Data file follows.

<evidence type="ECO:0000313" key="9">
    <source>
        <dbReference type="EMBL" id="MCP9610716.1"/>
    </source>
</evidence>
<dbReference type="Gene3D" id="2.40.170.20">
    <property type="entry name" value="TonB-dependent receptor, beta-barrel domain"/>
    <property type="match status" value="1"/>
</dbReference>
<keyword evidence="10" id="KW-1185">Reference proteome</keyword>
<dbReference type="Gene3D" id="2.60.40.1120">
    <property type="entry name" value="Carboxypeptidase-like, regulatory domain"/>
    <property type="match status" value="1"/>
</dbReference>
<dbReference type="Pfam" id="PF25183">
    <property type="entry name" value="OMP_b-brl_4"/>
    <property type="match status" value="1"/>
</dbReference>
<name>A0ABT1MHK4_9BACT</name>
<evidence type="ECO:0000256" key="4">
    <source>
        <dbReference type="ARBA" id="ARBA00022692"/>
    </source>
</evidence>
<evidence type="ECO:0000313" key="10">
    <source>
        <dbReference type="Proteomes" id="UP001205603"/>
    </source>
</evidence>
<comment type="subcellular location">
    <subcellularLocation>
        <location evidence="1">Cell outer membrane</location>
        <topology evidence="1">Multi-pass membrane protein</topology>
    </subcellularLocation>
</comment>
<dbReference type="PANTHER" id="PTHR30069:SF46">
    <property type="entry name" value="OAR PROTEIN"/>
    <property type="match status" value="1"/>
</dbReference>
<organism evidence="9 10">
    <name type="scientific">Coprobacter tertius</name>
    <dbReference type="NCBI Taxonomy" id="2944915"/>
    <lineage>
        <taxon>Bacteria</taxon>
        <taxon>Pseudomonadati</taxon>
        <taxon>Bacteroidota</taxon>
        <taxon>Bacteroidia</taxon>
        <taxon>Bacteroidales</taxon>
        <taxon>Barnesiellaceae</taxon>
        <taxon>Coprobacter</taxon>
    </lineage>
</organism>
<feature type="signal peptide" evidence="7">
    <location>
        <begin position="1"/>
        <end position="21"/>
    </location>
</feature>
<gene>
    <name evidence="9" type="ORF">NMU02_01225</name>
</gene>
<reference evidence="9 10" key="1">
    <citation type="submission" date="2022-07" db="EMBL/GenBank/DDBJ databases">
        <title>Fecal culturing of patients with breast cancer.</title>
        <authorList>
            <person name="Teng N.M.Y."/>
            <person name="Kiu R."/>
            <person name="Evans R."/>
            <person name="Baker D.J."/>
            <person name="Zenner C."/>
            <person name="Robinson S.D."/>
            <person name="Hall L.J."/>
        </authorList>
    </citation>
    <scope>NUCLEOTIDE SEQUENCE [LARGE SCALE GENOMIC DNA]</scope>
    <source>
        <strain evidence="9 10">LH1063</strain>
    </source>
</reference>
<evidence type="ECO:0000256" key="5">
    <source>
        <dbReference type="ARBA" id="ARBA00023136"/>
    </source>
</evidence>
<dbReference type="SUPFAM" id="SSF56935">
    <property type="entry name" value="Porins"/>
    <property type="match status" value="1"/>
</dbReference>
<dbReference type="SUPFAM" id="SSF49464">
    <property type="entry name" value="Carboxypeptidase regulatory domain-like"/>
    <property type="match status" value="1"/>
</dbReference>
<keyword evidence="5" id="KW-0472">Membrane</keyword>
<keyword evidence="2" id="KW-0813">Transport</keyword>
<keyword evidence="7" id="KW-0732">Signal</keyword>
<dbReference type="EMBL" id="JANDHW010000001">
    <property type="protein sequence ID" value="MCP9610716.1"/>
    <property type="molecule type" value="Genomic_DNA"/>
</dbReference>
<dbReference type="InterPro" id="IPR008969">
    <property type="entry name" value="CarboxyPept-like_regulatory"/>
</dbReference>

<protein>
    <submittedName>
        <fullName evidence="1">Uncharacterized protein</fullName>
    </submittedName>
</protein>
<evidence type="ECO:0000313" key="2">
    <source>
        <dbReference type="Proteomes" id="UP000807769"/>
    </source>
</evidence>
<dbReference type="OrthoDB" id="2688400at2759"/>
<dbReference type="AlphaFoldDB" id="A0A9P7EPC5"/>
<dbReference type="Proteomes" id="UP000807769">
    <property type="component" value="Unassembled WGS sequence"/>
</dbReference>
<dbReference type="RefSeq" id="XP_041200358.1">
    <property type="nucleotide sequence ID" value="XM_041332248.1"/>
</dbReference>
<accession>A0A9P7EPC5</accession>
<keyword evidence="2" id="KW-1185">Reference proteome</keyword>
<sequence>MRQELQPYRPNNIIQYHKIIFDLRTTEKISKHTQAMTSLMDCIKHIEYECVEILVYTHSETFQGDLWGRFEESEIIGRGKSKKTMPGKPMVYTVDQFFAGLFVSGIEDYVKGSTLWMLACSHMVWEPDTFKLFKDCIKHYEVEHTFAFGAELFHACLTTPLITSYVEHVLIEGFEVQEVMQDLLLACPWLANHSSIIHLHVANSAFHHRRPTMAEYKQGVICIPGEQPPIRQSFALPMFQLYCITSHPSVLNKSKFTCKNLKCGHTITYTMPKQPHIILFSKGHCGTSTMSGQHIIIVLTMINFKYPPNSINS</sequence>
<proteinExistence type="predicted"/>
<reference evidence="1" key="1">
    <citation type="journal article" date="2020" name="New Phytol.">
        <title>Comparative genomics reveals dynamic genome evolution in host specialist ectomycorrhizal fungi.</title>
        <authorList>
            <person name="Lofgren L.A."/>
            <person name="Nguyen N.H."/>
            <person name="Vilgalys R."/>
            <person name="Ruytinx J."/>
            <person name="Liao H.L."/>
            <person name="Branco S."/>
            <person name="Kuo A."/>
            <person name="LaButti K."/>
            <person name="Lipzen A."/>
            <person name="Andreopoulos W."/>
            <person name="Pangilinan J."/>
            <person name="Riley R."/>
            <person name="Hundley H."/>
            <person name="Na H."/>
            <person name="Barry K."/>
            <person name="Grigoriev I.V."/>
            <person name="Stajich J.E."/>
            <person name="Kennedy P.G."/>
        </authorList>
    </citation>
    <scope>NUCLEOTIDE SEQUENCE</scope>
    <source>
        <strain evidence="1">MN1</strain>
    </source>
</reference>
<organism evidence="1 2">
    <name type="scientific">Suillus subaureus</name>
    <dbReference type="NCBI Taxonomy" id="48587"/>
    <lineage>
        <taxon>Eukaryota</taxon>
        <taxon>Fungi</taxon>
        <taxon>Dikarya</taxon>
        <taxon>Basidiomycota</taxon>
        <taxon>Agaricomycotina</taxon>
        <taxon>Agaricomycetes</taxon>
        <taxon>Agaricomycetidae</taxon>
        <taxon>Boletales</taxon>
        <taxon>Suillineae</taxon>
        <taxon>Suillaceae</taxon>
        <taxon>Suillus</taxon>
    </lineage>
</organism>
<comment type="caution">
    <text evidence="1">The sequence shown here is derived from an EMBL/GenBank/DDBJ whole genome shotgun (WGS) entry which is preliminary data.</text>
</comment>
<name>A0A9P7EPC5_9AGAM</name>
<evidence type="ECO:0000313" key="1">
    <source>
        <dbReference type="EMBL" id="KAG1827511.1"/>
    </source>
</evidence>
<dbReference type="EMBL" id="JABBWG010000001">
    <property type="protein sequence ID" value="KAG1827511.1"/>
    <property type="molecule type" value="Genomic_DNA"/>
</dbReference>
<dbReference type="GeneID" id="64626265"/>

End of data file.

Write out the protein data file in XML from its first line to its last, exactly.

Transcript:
<evidence type="ECO:0000313" key="9">
    <source>
        <dbReference type="EMBL" id="MCP9610716.1"/>
    </source>
</evidence>
<dbReference type="Gene3D" id="2.40.170.20">
    <property type="entry name" value="TonB-dependent receptor, beta-barrel domain"/>
    <property type="match status" value="1"/>
</dbReference>
<keyword evidence="10" id="KW-1185">Reference proteome</keyword>
<dbReference type="Gene3D" id="2.60.40.1120">
    <property type="entry name" value="Carboxypeptidase-like, regulatory domain"/>
    <property type="match status" value="1"/>
</dbReference>
<dbReference type="Pfam" id="PF25183">
    <property type="entry name" value="OMP_b-brl_4"/>
    <property type="match status" value="1"/>
</dbReference>
<name>A0ABT1MHK4_9BACT</name>
<evidence type="ECO:0000256" key="4">
    <source>
        <dbReference type="ARBA" id="ARBA00022692"/>
    </source>
</evidence>
<evidence type="ECO:0000313" key="10">
    <source>
        <dbReference type="Proteomes" id="UP001205603"/>
    </source>
</evidence>
<comment type="subcellular location">
    <subcellularLocation>
        <location evidence="1">Cell outer membrane</location>
        <topology evidence="1">Multi-pass membrane protein</topology>
    </subcellularLocation>
</comment>
<dbReference type="PANTHER" id="PTHR30069:SF46">
    <property type="entry name" value="OAR PROTEIN"/>
    <property type="match status" value="1"/>
</dbReference>
<organism evidence="9 10">
    <name type="scientific">Coprobacter tertius</name>
    <dbReference type="NCBI Taxonomy" id="2944915"/>
    <lineage>
        <taxon>Bacteria</taxon>
        <taxon>Pseudomonadati</taxon>
        <taxon>Bacteroidota</taxon>
        <taxon>Bacteroidia</taxon>
        <taxon>Bacteroidales</taxon>
        <taxon>Barnesiellaceae</taxon>
        <taxon>Coprobacter</taxon>
    </lineage>
</organism>
<feature type="signal peptide" evidence="7">
    <location>
        <begin position="1"/>
        <end position="21"/>
    </location>
</feature>
<gene>
    <name evidence="9" type="ORF">NMU02_01225</name>
</gene>
<reference evidence="9 10" key="1">
    <citation type="submission" date="2022-07" db="EMBL/GenBank/DDBJ databases">
        <title>Fecal culturing of patients with breast cancer.</title>
        <authorList>
            <person name="Teng N.M.Y."/>
            <person name="Kiu R."/>
            <person name="Evans R."/>
            <person name="Baker D.J."/>
            <person name="Zenner C."/>
            <person name="Robinson S.D."/>
            <person name="Hall L.J."/>
        </authorList>
    </citation>
    <scope>NUCLEOTIDE SEQUENCE [LARGE SCALE GENOMIC DNA]</scope>
    <source>
        <strain evidence="9 10">LH1063</strain>
    </source>
</reference>
<evidence type="ECO:0000256" key="5">
    <source>
        <dbReference type="ARBA" id="ARBA00023136"/>
    </source>
</evidence>
<dbReference type="SUPFAM" id="SSF56935">
    <property type="entry name" value="Porins"/>
    <property type="match status" value="1"/>
</dbReference>
<dbReference type="SUPFAM" id="SSF49464">
    <property type="entry name" value="Carboxypeptidase regulatory domain-like"/>
    <property type="match status" value="1"/>
</dbReference>
<keyword evidence="5" id="KW-0472">Membrane</keyword>
<keyword evidence="2" id="KW-0813">Transport</keyword>
<keyword evidence="7" id="KW-0732">Signal</keyword>
<dbReference type="EMBL" id="JANDHW010000001">
    <property type="protein sequence ID" value="MCP9610716.1"/>
    <property type="molecule type" value="Genomic_DNA"/>
</dbReference>
<dbReference type="InterPro" id="IPR008969">
    <property type="entry name" value="CarboxyPept-like_regulatory"/>
</dbReference>

<protein>
    <submittedName>
        <fullName evidence="1">Uncharacterized protein</fullName>
    </submittedName>
</protein>
<evidence type="ECO:0000313" key="2">
    <source>
        <dbReference type="Proteomes" id="UP000807769"/>
    </source>
</evidence>
<dbReference type="OrthoDB" id="2688400at2759"/>
<dbReference type="AlphaFoldDB" id="A0A9P7EPC5"/>
<dbReference type="Proteomes" id="UP000807769">
    <property type="component" value="Unassembled WGS sequence"/>
</dbReference>
<dbReference type="RefSeq" id="XP_041200358.1">
    <property type="nucleotide sequence ID" value="XM_041332248.1"/>
</dbReference>
<accession>A0A9P7EPC5</accession>
<keyword evidence="2" id="KW-1185">Reference proteome</keyword>
<sequence>MRQELQPYRPNNIIQYHKIIFDLRTTEKISKHTQAMTSLMDCIKHIEYECVEILVYTHSETFQGDLWGRFEESEIIGRGKSKKTMPGKPMVYTVDQFFAGLFVSGIEDYVKGSTLWMLACSHMVWEPDTFKLFKDCIKHYEVEHTFAFGAELFHACLTTPLITSYVEHVLIEGFEVQEVMQDLLLACPWLANHSSIIHLHVANSAFHHRRPTMAEYKQGVICIPGEQPPIRQSFALPMFQLYCITSHPSVLNKSKFTCKNLKCGHTITYTMPKQPHIILFSKGHCGTSTMSGQHIIIVLTMINFKYPPNSINS</sequence>
<proteinExistence type="predicted"/>
<reference evidence="1" key="1">
    <citation type="journal article" date="2020" name="New Phytol.">
        <title>Comparative genomics reveals dynamic genome evolution in host specialist ectomycorrhizal fungi.</title>
        <authorList>
            <person name="Lofgren L.A."/>
            <person name="Nguyen N.H."/>
            <person name="Vilgalys R."/>
            <person name="Ruytinx J."/>
            <person name="Liao H.L."/>
            <person name="Branco S."/>
            <person name="Kuo A."/>
            <person name="LaButti K."/>
            <person name="Lipzen A."/>
            <person name="Andreopoulos W."/>
            <person name="Pangilinan J."/>
            <person name="Riley R."/>
            <person name="Hundley H."/>
            <person name="Na H."/>
            <person name="Barry K."/>
            <person name="Grigoriev I.V."/>
            <person name="Stajich J.E."/>
            <person name="Kennedy P.G."/>
        </authorList>
    </citation>
    <scope>NUCLEOTIDE SEQUENCE</scope>
    <source>
        <strain evidence="1">MN1</strain>
    </source>
</reference>
<organism evidence="1 2">
    <name type="scientific">Suillus subaureus</name>
    <dbReference type="NCBI Taxonomy" id="48587"/>
    <lineage>
        <taxon>Eukaryota</taxon>
        <taxon>Fungi</taxon>
        <taxon>Dikarya</taxon>
        <taxon>Basidiomycota</taxon>
        <taxon>Agaricomycotina</taxon>
        <taxon>Agaricomycetes</taxon>
        <taxon>Agaricomycetidae</taxon>
        <taxon>Boletales</taxon>
        <taxon>Suillineae</taxon>
        <taxon>Suillaceae</taxon>
        <taxon>Suillus</taxon>
    </lineage>
</organism>
<comment type="caution">
    <text evidence="1">The sequence shown here is derived from an EMBL/GenBank/DDBJ whole genome shotgun (WGS) entry which is preliminary data.</text>
</comment>
<name>A0A9P7EPC5_9AGAM</name>
<evidence type="ECO:0000313" key="1">
    <source>
        <dbReference type="EMBL" id="KAG1827511.1"/>
    </source>
</evidence>
<dbReference type="EMBL" id="JABBWG010000001">
    <property type="protein sequence ID" value="KAG1827511.1"/>
    <property type="molecule type" value="Genomic_DNA"/>
</dbReference>
<dbReference type="GeneID" id="64626265"/>